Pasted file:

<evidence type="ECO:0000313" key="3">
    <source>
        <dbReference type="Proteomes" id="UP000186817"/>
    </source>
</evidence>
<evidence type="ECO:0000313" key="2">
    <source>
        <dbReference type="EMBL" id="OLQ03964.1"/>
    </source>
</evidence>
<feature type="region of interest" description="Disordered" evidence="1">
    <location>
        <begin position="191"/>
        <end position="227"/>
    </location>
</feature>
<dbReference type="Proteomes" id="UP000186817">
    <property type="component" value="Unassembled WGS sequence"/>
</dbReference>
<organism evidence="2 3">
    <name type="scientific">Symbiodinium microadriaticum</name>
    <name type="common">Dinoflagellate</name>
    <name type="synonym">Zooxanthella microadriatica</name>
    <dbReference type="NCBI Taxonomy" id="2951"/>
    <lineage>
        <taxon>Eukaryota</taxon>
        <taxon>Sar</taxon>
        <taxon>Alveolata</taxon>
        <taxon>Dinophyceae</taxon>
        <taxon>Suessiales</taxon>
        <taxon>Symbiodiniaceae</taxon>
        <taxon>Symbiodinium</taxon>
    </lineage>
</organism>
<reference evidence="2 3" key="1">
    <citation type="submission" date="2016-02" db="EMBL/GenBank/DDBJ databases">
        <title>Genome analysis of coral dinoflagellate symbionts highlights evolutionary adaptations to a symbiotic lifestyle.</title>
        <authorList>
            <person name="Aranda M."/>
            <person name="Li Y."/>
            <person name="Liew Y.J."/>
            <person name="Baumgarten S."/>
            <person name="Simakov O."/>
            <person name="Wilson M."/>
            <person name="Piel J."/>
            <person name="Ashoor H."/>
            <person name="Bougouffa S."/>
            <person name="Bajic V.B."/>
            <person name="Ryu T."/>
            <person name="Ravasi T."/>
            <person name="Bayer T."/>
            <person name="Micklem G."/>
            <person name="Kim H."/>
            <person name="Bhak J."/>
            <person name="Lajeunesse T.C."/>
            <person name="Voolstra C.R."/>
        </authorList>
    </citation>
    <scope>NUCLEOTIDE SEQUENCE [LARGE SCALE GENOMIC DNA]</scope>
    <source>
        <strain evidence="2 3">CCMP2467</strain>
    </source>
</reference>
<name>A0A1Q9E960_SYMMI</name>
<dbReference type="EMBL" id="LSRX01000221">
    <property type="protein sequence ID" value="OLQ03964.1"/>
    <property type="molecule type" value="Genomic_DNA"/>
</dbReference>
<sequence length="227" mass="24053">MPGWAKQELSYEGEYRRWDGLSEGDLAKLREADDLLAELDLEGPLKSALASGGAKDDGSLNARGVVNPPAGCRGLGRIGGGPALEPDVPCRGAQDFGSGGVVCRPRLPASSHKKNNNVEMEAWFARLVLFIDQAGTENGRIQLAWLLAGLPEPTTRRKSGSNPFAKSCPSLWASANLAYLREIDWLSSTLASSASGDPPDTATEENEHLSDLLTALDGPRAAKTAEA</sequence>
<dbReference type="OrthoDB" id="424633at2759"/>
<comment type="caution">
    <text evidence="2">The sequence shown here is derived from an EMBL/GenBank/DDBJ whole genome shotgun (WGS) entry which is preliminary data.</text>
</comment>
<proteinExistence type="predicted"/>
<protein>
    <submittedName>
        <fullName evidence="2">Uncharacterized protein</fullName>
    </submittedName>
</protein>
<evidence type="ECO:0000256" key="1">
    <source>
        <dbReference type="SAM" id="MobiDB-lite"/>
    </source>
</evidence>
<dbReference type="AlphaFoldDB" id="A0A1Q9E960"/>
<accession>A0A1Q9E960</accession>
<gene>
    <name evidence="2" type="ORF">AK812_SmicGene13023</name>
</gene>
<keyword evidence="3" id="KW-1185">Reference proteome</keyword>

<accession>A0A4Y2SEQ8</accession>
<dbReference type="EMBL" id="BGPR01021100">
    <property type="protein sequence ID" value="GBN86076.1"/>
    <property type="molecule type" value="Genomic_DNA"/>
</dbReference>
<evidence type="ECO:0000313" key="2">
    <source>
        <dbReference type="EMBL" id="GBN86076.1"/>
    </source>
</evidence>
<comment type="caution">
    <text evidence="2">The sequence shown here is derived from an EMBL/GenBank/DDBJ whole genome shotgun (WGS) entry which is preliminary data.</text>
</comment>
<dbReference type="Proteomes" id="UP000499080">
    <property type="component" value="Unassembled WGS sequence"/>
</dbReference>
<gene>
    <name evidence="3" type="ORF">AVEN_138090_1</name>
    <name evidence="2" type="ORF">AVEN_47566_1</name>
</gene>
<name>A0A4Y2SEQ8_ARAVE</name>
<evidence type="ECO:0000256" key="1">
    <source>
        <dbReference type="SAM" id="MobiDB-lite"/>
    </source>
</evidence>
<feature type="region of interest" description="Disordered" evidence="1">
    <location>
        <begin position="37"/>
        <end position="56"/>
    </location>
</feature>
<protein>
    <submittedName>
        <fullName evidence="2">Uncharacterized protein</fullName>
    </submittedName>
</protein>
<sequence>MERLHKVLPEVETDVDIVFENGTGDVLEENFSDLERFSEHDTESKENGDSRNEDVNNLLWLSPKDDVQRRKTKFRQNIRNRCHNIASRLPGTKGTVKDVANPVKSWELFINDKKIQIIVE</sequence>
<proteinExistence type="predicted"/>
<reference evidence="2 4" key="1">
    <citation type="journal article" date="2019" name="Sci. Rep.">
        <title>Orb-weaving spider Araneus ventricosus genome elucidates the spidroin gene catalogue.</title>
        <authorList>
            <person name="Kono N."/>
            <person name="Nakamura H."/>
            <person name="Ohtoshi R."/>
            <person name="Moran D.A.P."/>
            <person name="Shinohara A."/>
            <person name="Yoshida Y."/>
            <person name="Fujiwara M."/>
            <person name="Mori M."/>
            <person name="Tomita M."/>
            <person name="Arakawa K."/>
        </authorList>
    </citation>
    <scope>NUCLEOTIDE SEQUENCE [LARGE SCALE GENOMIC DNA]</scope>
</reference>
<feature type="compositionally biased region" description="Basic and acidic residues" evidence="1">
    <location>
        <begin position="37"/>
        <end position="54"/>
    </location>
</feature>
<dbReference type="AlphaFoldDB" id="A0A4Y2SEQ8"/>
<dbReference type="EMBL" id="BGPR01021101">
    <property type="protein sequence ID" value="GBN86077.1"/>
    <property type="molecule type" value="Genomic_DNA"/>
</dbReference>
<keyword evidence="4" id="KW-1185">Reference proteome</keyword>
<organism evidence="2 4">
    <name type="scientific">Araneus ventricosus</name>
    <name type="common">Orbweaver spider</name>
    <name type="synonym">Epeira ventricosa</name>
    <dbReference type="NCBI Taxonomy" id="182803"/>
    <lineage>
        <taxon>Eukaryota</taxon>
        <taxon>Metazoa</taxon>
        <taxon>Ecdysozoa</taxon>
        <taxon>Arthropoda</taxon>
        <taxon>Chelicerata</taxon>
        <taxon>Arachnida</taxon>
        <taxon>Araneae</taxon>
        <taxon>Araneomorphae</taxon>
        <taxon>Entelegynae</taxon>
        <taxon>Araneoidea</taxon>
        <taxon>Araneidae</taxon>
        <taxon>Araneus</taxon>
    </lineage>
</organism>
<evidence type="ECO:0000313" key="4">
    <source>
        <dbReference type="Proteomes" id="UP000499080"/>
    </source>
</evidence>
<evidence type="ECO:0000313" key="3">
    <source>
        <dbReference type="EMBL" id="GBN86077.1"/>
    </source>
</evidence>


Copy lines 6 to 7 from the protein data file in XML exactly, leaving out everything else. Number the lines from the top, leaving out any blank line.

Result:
<evidence type="ECO:0000313" key="2">
    <source>